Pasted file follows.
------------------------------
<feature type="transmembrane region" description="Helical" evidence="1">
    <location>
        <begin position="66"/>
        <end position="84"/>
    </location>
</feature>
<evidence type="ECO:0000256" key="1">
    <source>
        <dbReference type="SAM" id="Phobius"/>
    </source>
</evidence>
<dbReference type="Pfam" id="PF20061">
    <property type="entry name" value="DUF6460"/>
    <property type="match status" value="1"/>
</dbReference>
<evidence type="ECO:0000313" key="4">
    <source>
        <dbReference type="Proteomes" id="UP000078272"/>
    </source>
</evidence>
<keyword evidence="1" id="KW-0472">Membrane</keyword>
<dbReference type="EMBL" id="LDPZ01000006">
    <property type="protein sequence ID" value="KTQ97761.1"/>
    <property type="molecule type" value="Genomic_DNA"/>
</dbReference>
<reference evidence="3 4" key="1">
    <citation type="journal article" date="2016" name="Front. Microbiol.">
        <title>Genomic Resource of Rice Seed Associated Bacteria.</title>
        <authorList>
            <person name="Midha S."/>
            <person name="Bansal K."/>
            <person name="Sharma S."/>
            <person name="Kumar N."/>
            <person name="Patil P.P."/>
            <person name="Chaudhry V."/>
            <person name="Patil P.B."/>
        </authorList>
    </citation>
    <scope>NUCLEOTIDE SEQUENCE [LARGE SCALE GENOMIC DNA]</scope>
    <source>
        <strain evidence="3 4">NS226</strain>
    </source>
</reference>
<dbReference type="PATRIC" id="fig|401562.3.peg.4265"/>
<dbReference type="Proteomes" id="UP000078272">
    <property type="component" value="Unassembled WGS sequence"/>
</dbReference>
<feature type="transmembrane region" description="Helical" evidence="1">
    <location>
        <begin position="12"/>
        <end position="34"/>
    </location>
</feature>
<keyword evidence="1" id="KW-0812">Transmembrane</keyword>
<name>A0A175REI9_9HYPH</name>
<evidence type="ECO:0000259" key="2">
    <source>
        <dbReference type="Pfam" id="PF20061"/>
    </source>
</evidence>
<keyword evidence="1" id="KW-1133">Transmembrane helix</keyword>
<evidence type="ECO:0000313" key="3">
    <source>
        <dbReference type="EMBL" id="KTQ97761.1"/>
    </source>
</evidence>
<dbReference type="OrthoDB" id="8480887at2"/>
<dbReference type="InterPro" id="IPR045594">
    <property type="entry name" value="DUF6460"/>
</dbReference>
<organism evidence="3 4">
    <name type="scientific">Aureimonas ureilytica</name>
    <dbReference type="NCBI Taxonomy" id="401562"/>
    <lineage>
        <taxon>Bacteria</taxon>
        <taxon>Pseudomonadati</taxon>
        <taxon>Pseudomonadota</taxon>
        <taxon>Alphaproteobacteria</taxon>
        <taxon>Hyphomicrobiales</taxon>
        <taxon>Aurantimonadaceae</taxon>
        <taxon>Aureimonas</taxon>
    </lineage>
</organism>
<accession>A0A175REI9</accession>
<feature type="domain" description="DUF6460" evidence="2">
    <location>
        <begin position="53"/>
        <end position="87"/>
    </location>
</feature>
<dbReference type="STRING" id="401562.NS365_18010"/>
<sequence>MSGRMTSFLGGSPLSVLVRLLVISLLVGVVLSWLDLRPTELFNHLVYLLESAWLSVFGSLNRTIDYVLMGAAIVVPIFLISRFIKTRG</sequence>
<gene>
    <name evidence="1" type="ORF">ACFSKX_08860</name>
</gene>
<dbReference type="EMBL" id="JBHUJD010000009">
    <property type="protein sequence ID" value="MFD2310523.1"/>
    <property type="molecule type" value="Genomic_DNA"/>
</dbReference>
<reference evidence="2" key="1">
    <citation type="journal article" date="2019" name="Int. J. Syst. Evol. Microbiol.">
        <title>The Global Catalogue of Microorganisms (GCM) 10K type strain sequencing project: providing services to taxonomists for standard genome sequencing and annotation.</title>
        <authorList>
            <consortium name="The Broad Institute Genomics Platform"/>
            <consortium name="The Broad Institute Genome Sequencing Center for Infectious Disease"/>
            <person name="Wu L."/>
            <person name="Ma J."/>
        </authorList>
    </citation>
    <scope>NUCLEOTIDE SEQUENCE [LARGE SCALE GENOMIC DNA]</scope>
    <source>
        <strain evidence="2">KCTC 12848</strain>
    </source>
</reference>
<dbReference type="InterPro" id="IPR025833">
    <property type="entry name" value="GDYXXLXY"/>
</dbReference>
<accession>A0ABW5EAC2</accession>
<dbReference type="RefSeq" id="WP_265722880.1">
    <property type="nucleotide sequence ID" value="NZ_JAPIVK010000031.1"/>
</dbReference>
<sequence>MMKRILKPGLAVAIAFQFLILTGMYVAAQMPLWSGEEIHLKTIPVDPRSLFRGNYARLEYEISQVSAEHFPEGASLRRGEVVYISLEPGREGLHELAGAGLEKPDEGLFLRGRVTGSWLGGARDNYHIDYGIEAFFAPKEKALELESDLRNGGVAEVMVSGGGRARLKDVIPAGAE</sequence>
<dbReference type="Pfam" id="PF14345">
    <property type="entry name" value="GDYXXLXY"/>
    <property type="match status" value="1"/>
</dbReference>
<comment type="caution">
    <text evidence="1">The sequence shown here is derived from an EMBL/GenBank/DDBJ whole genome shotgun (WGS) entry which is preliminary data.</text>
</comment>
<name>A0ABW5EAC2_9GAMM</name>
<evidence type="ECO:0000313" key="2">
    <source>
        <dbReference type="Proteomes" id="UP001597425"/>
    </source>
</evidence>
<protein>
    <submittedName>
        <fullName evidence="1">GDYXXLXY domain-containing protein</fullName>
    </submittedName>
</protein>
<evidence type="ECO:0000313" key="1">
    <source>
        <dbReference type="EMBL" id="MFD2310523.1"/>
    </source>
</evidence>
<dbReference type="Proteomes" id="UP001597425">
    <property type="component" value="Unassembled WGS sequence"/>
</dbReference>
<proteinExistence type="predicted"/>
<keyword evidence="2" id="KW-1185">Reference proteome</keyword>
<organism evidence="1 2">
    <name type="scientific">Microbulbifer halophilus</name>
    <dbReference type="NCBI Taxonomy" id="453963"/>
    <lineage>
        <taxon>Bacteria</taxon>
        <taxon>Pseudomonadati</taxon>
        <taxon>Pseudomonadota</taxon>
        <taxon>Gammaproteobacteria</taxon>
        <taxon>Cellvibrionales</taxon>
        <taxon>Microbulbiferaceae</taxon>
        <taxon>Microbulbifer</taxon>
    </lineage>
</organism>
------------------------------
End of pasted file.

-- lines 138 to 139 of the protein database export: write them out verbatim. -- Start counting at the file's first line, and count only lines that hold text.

        <fullName evidence="1">GDYXXLXY domain-containing protein</fullName>
    </submittedName>